Mathematics Stack Exchange is a question and answer site for people studying math at any level and professionals in related fields. Join them; it only takes a minute:

Sign up
Here's how it works:
  1. Anybody can ask a question
  2. Anybody can answer
  3. The best answers are voted up and rise to the top

Let $A$ be a square matrix with real entries.

Is there anything like any eigenvalue of $A^tA \leq \max({1,\lambda^2})$ where $\lambda$ is an eigenvalue of $A$ and max is taken over all eigenvalues?

share|cite|improve this question
How to show it @JonasMeyer? Yes yor assumptions should be in my guess! – Salih Ucan Jan 28 '13 at 2:56
Yobo: I added the assumption of real entries to the question. I deleted my comment in part because it implied an incorrect statement base on my backwards thinking. – Jonas Meyer Jan 28 '13 at 3:40

Consider $A=\begin{bmatrix} 0 & 2 \\ 0 & 0 \end{bmatrix}$

share|cite|improve this answer

This is a thought: Let svd of $A=U\Sigma V^T$. Thus $A^TA=V\Sigma^2 V^T$. Thus, eigenvalues of $A^TA$ are squares of singular values of those of $A$. Thus, what you actually require is that the squared singular values of a matrix should be less than the maximum among the absolute squared values of its eigenvalues, i.e \begin{align} \sigma_i^2\leq max(|\lambda_k|^2),~\forall i \end{align} where $\lambda_k$ are the eigenvalues of $A$. I don't think it is true in general, unless $A$ has some kind of properties.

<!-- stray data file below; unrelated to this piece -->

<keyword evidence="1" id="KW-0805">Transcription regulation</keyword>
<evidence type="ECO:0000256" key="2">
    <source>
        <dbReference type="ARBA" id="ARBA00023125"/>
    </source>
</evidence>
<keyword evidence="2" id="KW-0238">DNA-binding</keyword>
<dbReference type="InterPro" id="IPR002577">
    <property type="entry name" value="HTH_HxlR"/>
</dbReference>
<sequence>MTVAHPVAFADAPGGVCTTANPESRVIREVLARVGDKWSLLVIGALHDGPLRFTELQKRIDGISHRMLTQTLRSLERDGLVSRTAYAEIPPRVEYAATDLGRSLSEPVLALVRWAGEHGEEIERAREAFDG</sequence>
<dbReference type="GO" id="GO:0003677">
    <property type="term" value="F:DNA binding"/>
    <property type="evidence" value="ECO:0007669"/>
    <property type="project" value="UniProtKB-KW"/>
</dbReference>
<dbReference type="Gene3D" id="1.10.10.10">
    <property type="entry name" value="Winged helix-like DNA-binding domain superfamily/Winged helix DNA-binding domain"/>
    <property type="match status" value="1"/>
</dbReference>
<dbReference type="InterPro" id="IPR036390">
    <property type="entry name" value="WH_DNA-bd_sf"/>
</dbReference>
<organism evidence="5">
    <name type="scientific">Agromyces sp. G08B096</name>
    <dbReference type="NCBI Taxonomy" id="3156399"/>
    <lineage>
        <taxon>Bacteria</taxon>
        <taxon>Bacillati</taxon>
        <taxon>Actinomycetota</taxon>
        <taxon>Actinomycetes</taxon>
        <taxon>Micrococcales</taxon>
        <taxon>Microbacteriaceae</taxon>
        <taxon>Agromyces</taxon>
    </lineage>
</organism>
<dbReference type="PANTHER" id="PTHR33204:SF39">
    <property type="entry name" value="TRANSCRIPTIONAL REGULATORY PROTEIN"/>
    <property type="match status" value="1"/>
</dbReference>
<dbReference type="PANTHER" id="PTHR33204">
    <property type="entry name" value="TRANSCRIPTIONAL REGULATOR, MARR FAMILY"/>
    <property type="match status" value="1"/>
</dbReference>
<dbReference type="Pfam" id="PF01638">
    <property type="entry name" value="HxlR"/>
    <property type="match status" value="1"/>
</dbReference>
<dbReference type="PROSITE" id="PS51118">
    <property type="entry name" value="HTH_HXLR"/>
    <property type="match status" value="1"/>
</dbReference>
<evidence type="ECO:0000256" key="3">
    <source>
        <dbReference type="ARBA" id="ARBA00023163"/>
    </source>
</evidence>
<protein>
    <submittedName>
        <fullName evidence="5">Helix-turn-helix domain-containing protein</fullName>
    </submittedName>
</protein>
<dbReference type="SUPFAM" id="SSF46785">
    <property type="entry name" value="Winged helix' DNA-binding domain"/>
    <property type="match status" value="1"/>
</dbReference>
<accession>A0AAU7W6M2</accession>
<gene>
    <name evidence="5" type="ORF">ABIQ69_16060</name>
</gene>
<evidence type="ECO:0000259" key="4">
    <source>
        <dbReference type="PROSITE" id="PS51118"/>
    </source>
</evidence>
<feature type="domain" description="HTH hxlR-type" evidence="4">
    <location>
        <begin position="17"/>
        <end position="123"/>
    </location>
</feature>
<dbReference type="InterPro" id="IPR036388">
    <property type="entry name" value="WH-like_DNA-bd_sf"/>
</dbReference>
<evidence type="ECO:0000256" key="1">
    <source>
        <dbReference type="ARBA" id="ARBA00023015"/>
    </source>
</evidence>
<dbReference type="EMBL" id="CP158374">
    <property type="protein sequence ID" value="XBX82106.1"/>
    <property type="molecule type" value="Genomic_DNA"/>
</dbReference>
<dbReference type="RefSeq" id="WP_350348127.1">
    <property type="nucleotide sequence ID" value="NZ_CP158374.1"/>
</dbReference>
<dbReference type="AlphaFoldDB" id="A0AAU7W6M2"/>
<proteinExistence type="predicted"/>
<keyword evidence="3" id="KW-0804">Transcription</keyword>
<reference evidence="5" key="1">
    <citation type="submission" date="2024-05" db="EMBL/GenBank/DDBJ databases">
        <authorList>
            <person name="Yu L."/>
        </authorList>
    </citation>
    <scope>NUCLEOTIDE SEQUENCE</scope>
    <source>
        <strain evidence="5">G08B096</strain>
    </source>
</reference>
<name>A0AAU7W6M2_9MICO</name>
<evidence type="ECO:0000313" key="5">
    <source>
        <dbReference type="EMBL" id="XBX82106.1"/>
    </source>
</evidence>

share|cite|improve this answer
This should be correct always?? There is no suspicious here?? – Salih Ucan Jan 28 '13 at 3:57
Yes, it should be. – dineshdileep Jan 28 '13 at 4:16

Presumably $A$ is a real $n\times n$ matrix with all its eigenvalues being real. The inequality is false in general (see chaohuang's answer for a counterexample), but it is true in each of the following circumstances (exercises):

  • $A$ is real symmetric (in this case, $A$ is guaranteed to have only real eigenvalues),
  • $A$ is a doubly stochastic matrix (hint: Perron-Frobenius theorem),
  • the norm of every column of $A$ does not exceed $\frac1{\sqrt{n}}$ (hint: for any unit vector $x$, we have $\|Ax\|\le\sum_i|x_j|\|a_{\ast j}\|\le\|x\|\ \left\|\left(\|a_{\ast 1}\|,\ldots,\|a_{\ast n}\|\right)\right\|$ by Cauchy-Schwarz inequalty),
  • the norm of every row of $A$ does not exceed $\frac1{\sqrt{n}}$,
  • $\|A\|_1\|A\|_\infty\le1$, where $\|A\|_1$ and $\|A\|_\infty$ are respectively the maximum absolute column sum norm and the maximum absolute row sum norm of $A$ (hint: $\rho(A^TA)\le\|A^TA\|_1\le\|A^T\|_1\|A\|_1$).
share|cite|improve this answer
Why is it false in general could you give a counterexample? Thank you.. – Salih Ucan Jan 28 '13 at 7:43
@Yobo See the answer of chaohuang for a counterexample. – user1551 Jan 28 '13 at 7:50

We know that $A$ and $A^t$ have the same set of eigenvaluse, and we also know that the matrix products $AB$ and $BA$ have the same sets of eigenvalues. These two bits of information may be of help. Good luck!

share|cite|improve this answer

Your Answer


By posting your answer, you agree to the privacy policy and terms of service.

Not the answer you're looking for? Browse other questions tagged or ask your own question.